Feeding Him Slow Pitches

In another installment of ,”Aren’t you glad you don’t live here?”, I present the president’s latest trip to the Bay Area. Into the belly of the beast, where the criticism is the loudest because the locals are hurting and just itching to blame someone for their problems, let’s hope he brought his “A” game with him to placate the angry mob. Oh wait, this is California, he gets more reach arounds here then at the CBC:

Wow, that screwfest was absolutely XXX rated, I need a cigarette after that.

The WH really must issue bullet points to all the talking heads because he sounds strikingly just like Elizabeth Warren, if Mass. does not work out for her she can certainly pull a Hillary and carpetbag right here in the Golden State, she would be more popular then boob jobs.

All of the beams that hold this socialist house erect has already pretty much been annihilated, all that stuff about no one making it on their own, how the intricate village is designed so that all the villagers (when they are not tending to the village idiots) are all cogs in the wheel, working together to move the collective forward, the wants and needs of the many. So any individual achievement is only possible because the village provided the tools necessary for that achievement.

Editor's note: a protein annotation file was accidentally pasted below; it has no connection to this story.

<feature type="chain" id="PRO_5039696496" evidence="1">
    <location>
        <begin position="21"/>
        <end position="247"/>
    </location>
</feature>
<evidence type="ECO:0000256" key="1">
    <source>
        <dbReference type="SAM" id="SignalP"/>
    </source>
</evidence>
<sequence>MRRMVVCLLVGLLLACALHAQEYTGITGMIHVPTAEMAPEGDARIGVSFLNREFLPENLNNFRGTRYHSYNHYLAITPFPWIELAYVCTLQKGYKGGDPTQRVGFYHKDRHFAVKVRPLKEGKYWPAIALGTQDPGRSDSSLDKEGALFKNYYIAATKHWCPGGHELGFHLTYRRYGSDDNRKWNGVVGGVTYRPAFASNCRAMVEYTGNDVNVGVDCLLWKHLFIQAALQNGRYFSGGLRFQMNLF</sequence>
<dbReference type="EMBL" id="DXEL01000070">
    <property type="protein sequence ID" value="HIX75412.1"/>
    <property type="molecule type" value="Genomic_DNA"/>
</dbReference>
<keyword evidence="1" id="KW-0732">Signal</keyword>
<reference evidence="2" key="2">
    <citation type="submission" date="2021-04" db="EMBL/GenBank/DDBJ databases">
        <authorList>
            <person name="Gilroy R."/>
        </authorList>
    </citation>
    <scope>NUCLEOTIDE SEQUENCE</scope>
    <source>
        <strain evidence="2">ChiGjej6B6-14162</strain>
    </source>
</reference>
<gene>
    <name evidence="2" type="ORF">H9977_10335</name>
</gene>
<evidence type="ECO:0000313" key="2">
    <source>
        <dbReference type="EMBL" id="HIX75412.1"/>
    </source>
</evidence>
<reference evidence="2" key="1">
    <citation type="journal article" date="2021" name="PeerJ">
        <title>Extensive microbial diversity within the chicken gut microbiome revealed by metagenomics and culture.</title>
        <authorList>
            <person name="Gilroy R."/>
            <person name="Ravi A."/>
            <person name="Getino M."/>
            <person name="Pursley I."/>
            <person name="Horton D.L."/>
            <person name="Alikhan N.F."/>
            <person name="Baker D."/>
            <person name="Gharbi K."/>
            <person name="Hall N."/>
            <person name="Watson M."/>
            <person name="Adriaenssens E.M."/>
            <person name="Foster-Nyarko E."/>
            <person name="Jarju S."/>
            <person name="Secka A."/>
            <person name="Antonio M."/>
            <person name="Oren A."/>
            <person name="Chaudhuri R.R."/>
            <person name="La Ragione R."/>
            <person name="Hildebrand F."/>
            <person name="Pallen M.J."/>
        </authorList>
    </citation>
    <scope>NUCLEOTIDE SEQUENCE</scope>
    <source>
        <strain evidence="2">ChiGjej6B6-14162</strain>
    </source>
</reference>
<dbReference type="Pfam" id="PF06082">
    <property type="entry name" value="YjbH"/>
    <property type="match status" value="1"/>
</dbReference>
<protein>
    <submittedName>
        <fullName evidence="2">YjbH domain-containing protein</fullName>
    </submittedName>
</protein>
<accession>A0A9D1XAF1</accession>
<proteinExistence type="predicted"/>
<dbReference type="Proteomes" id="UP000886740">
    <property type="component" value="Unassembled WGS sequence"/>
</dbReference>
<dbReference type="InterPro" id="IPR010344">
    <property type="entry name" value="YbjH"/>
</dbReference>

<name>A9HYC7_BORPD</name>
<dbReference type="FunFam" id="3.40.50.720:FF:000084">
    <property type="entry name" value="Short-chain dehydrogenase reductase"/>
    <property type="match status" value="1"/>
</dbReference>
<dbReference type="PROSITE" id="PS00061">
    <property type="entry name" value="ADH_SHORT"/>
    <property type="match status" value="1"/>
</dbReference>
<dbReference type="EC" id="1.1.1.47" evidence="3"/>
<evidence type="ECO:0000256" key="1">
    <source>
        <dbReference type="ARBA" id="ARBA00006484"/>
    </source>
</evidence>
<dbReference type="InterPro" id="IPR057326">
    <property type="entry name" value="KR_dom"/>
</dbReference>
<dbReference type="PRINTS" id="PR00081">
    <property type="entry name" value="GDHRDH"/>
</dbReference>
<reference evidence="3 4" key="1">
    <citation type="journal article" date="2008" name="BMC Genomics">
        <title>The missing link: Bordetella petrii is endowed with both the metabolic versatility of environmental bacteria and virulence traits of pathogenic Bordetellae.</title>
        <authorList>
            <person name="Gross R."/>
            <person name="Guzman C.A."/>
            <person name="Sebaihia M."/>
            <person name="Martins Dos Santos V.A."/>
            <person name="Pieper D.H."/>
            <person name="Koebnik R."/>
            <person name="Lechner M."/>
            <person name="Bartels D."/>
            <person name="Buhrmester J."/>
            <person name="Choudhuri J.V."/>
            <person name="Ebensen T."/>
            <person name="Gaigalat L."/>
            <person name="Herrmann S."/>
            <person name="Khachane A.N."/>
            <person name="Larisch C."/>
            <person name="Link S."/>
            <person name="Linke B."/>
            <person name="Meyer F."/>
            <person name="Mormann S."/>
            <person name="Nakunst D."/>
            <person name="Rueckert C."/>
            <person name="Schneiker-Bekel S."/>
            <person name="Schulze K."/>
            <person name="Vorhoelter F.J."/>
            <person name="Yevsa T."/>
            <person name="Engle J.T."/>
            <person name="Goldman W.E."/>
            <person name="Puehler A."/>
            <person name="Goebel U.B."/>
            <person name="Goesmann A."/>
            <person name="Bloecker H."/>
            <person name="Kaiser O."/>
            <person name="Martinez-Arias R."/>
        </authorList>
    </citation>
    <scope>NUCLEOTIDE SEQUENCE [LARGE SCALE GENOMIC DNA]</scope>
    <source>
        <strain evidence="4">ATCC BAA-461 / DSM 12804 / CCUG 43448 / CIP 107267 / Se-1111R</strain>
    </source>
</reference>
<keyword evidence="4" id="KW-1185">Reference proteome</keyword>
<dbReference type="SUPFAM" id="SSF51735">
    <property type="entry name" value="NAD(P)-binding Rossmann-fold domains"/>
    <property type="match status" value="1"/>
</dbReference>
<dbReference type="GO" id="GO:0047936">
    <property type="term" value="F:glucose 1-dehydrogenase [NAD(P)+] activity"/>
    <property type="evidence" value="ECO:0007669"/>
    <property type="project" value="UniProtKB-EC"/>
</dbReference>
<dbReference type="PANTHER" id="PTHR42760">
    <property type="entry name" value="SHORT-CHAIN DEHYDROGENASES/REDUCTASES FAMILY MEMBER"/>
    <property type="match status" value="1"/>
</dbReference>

This guy who wants his taxes raised happens to be another Warren Buffett, one of those incredibly rich folks who do not work, do not earn a salary, and do not pay income taxes, yet he thinks he can speak for all those in the work force that do pay taxes on that income, what a chowderhead.

I was watching Obama listen in earnest to the question with a nodding head like ,”OK, is this guy smart enough to read the question off of the card we gave him without gaffing it like I’m prone to do?”.

It should be noted that he and the crowd are of one mind, that the effusiveness permeating the room was felt by the whole audience and that they are reflective of a good many folks here in California where the consensus opinion is that the vision was not realized only because the opposition is “too blind to see”, that if folks would just get out of his way and allow the man, the smartest man to ever be in the WH btw, to wield his magic then we would not be in this fix and all would be right with the world. And raising taxes on people like him would be an important first step.

I understand that the class warfare“tax debate” is all Obama has left, really. He is not going to start a “cut spending debate”, or a “lets eliminate all the BS regulations so businesses can grow and hire more people debate”, or even a “maybe it’s not a good idea to raise taxes in the middle of a recession like I said several times in the past debate”.